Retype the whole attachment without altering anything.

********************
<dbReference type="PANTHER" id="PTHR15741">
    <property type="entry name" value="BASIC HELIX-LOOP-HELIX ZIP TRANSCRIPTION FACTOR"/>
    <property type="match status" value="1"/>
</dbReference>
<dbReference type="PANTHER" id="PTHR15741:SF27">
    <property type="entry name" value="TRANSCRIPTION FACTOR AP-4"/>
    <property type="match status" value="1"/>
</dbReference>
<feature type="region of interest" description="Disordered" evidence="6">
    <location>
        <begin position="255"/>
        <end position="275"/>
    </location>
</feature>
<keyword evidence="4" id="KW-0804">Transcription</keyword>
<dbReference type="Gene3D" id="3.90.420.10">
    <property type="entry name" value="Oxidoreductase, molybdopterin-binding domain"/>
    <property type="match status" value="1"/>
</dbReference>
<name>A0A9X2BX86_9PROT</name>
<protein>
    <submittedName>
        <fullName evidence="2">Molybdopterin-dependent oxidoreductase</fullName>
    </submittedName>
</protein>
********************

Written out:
<dbReference type="PANTHER" id="PTHR15741">
    <property type="entry name" value="BASIC HELIX-LOOP-HELIX ZIP TRANSCRIPTION FACTOR"/>
    <property type="match status" value="1"/>
</dbReference>
<dbReference type="PANTHER" id="PTHR15741:SF27">
    <property type="entry name" value="TRANSCRIPTION FACTOR AP-4"/>
    <property type="match status" value="1"/>
</dbReference>
<feature type="region of interest" description="Disordered" evidence="6">
    <location>
        <begin position="255"/>
        <end position="275"/>
    </location>
</feature>
<keyword evidence="4" id="KW-0804">Transcription</keyword>
<dbReference type="Gene3D" id="3.90.420.10">
    <property type="entry name" value="Oxidoreductase, molybdopterin-binding domain"/>
    <property type="match status" value="1"/>
</dbReference>
<name>A0A9X2BX86_9PROT</name>
<protein>
    <submittedName>
        <fullName evidence="2">Molybdopterin-dependent oxidoreductase</fullName>
    </submittedName>
</protein>